It maybe that Washington is (for once) more in tune with reality here than the authors of this article.  For 6 months (last year into this), the US didn’t even have an Ambassador to Ukraine and the man they have now sent is exceptionally low key compared to the last, coming here from Georgia.

    Ukraine is commodity rich when it comes to raw materials, be it coal, ore, uranium and untapped oil and gas (both on and off-shore), cement etc, but it already has trading partners with money and technical expertise able to not only invest in, but also buy what is extracted, processed and produced.

    The Ukrainian President is back in Berlin at the end of the month lobbying Germany for closer ties once again.

    Geographically, politically, economically and culturally, the USA has nothing much to offer Ukraine that it cannot get or does not already have from exisiting long established partners.  Nobody’s tanks are going to be rolling down Ukrainian streets unless invited to take part in a parade or ceremony from East or West.

    Is it not time for the authors of the article to accept that the US does not have much of a presence in Ukraine because there is nothing to be gained by either side by them having one and that any Ukrainian/US deals will be few and far between, strictly in the best interests of Ukraine….which will probably not make them in the best interests of the USA.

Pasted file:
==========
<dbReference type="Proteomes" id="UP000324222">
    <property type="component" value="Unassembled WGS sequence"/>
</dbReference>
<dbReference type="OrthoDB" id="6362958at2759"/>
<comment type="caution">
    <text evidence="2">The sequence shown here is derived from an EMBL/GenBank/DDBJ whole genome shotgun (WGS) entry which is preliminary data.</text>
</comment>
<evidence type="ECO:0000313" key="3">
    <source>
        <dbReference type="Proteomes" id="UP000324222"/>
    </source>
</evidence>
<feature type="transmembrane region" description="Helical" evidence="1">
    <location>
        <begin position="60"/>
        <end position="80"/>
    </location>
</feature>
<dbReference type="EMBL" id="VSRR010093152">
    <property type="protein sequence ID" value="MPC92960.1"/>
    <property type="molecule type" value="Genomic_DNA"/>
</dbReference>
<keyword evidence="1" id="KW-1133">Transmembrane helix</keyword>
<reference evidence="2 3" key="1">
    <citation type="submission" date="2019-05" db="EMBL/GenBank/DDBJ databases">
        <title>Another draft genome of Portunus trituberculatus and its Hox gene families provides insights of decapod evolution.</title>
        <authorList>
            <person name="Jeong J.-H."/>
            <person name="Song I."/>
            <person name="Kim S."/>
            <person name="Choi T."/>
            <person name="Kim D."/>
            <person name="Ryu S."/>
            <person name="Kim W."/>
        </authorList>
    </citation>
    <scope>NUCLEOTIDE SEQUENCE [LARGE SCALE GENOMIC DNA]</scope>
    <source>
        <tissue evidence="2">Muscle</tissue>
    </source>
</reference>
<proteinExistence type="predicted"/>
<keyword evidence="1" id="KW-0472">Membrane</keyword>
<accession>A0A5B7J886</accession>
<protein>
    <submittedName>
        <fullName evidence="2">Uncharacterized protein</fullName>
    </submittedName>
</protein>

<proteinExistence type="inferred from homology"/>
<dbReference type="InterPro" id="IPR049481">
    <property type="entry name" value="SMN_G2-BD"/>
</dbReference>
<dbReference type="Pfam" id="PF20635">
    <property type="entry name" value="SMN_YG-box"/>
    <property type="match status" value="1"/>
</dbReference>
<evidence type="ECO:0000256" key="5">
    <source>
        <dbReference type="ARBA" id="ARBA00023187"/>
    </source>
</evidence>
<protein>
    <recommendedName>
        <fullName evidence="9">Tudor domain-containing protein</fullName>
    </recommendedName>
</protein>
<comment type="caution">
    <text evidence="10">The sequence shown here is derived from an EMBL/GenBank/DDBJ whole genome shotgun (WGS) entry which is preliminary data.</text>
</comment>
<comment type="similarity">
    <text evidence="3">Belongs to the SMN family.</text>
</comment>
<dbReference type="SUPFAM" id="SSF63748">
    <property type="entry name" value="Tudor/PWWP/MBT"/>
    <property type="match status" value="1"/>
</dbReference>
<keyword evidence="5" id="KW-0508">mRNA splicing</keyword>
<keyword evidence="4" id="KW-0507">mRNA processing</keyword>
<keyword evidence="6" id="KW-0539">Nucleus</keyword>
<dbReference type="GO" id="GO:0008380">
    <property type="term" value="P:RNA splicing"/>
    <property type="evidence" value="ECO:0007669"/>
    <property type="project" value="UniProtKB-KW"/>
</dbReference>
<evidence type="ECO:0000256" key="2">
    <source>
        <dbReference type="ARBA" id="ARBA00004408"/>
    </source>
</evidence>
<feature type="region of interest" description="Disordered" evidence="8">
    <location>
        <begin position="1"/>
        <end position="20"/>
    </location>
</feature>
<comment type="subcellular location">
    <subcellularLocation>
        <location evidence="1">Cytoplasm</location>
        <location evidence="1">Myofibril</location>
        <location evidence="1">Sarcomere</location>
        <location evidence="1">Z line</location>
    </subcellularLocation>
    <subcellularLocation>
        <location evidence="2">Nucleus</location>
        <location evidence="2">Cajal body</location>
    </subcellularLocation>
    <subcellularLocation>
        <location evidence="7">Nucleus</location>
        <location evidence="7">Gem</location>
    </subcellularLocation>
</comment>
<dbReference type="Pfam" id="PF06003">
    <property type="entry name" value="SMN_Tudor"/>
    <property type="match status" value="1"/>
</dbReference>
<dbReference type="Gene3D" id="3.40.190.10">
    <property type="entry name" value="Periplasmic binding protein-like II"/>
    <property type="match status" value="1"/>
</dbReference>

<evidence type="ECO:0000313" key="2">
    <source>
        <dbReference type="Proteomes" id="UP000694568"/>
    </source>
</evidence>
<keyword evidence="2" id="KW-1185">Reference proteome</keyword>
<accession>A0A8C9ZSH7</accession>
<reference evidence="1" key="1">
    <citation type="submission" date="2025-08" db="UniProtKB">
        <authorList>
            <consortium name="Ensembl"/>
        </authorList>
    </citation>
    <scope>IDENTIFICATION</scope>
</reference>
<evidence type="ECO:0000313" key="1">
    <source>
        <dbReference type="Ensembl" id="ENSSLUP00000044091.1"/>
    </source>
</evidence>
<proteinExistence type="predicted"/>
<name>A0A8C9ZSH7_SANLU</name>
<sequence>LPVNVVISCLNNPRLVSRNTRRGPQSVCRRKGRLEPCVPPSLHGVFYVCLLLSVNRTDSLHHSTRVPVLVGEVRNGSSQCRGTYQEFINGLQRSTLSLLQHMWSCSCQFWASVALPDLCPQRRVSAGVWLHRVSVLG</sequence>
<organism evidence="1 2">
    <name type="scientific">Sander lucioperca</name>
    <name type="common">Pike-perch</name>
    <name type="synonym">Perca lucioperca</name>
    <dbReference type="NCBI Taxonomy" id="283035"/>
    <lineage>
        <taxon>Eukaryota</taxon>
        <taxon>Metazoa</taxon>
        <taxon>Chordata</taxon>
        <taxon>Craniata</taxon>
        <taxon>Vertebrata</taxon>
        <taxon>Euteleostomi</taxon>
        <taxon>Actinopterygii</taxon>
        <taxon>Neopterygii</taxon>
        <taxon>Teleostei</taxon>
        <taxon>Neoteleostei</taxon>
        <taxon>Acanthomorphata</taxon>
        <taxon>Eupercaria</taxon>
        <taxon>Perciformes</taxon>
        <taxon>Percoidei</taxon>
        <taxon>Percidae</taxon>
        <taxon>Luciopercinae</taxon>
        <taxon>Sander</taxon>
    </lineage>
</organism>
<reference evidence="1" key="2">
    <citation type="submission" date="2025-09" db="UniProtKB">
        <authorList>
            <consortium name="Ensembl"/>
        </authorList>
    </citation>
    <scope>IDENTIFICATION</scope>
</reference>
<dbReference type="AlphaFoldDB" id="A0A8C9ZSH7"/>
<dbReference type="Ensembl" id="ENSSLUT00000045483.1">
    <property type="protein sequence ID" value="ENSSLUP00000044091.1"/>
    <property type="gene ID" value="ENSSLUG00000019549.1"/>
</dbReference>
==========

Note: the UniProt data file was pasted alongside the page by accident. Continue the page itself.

The best policy for the USA in Ukraine right now is the one they are following, bilateral deals as and when to suit both sides, particularly considering the recent mess Westinghouse has made here (as I have posted previously) and leave Ukraine to strike it’s deals with Germany, Italy, Russia, France et al with whom it actively wants to improve relations with, rather than an overly forced friendship neither administration seems keen on.

    Surely it is in the US interests to pursue active foreign policy in nations wanting US attention or acting in such a manner that it draws US attention than to employ time, effort and money in a relationship which is not strained, not damaging to anyone (US enemy and ally alike) and in no way a State likely to fail causing regional strife?

    Is it not time to face the reality that Ukraine is not a foe but it is not going to be a major partner of the US either?  Is it not time to accept the fact that the only common political objective shared by all political forces in Ukraine is European and not Trans-Atlantic facing? 

     The complete lack of mentioning Europe (and Ukraine’s consistant desire to move towards it) in the article seems to suggest that there are still many “academics/commentators” in the US who see Ukraine as a Kremlin/Washington plaything and remain completely oblivious to the direction Ukraine wants to go.